Millville begins process to revise signage code

The signage ordinance discussion continued in Millville this week with a Planning and Zoning Commission meeting to discuss the next steps. Commission Chairman Robert Linett asked Eric Evans, building and code enforcement officer – who broached the subject in a recent town council workshop – to write down the problems or “perceived problems” with the current signage ordinance.

“Our sign ordinance needs to match the zoning book and the design standards,” said Evans. He also said that they need to be explicit with their intent and write it into the code. That, Evans said, does not exist now, and definitions are needed, he added.

He said some of the issues were that C-2 single business district signs are only allowed to be 5 percent or 100 square feet, whichever is less, (the same in the C-2 multi-business district), and movie theaters are allowed according to town code but signs for them are not allowed. Nothing, he said, is written regarding electronic signs.

Evans also said the code has “readability” problems and isn’t clearly understandable to people.

“OK – so, number 1, 3, 5 and 6, people have brought up as problems?” asked Linett of the reported problems. “What do the other towns say?”

“Bethany Beach has done a tremendous job,” said Evans, referencing a recent effort to revise that town’s signage ordinance and place all pertinent law in a single location.

“Here’s what I’d like to see,” interjected Linett. “Before you put in the long work and the town council says you have gone too far down the alley, write it in columns: ‘This is what ours says, this is Ocean View’s, this is Bethany Beach’s,’ and then write your recommendation in a column. We can tackle those right away and do the larger re-write another time.”

Commissioner Mike Jeffers added that he liked the idea of a matrix and said it would be “easy to read and easy to present.” He later noted that it could also be expanded easily.

“And if they don’t buy that first phase of research,” Jeffers added of the council, “then the point is really moot at that point.”

The commissioners said they would also like real feedback from businesses regarding the current ordinance. They asked Evans to present his “matrix” at the next Planning and Zoning Commission so it could then move on to the town council.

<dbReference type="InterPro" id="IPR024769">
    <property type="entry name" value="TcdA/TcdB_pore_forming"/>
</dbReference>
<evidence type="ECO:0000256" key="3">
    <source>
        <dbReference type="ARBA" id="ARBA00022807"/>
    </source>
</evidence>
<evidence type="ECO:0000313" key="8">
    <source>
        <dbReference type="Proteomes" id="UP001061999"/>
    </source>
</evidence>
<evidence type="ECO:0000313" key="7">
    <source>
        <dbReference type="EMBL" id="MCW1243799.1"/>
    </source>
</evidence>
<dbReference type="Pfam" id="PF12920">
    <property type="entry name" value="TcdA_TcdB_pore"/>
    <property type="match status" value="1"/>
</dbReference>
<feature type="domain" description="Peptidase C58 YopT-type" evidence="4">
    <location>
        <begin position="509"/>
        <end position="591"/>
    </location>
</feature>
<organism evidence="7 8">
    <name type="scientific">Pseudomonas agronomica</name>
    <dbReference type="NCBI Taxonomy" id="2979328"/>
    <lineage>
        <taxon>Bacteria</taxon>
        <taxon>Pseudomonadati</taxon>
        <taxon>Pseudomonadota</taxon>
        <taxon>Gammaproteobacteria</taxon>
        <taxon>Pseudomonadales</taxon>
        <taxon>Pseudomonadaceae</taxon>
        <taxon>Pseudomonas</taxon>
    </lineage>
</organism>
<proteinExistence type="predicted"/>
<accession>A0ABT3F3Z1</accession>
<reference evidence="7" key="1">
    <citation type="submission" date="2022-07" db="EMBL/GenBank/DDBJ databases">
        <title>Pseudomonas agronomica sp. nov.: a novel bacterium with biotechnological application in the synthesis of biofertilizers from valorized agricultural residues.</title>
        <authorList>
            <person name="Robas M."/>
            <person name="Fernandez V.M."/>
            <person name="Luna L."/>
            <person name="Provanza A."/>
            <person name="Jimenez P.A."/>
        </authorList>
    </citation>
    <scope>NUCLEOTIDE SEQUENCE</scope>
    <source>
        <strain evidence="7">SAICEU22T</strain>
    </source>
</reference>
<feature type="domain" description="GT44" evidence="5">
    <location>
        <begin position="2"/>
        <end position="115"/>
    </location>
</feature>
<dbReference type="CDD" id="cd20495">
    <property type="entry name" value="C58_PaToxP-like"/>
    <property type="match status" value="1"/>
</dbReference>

They also asked that he write down things he would like to see in a “directional” sign ordinance, an issue the council discussed in their workshop that was brought up by local developers. They asked if, instead of “bandit” signs directing people to new developments inside Millville, the council would consider allowing more permanent directional signs so people can find the developments easier.

“We need to limit the number, and if they are on leased property, it has to be temporary,” said Linett. “If permanent, it could be a public amenity, such as a gazebo or a bench.”

“Write elements of an ordinance and give to council,” Linett directed Evans. “Say, ‘The ordinance will include these elements…’ but don’t write the whole ordinance.”

Linett was adamant that P&Z not get too in-depth with what they offer the council.

“We say, ‘Here’s some bite-size stuff. You like it?’ You know what happened with the design standards. It took months. We give them the top six,” he said of the signage issues, “and say, ‘You want us to do the other 70 or not?’”

Evans had also asked about ordinance addressing sidewalks, accessory structures and moving buildings, but he said he preferred to discuss them after the signage discussions are complete.

“Accessory structures are easy, but if it’s going to get into these things, it’s best to take it one thing at a time and make them right,” he said.

“Let’s stick with signs,” agreed Linett. “We’ll hold off on anything but signs for now.”

Jeffers added that Evans could look into accessory structures and some of the other issues and add them to the matrix, and compare those things to other towns, as well, but it didn’t need to be done right away, as they wanted to keep it in small bits of information at a time.

“The town code has areas that need to be corrected,” said Evans. “We need to make it a code for Millville. Now is the time to do that. Not a code of Bethany, or Ocean View, but of Millville. It’s a living document, and something is going to come in and we may have to write an ordinance on … like solar panels, or wind farms, for example, so we have to plan for the future and write a code for the future.”

Evans will present his matrix and elements to be added into a directional sign ordinance at the next P& Z meeting, and then, after discussion, they will forward their recommendations to the council.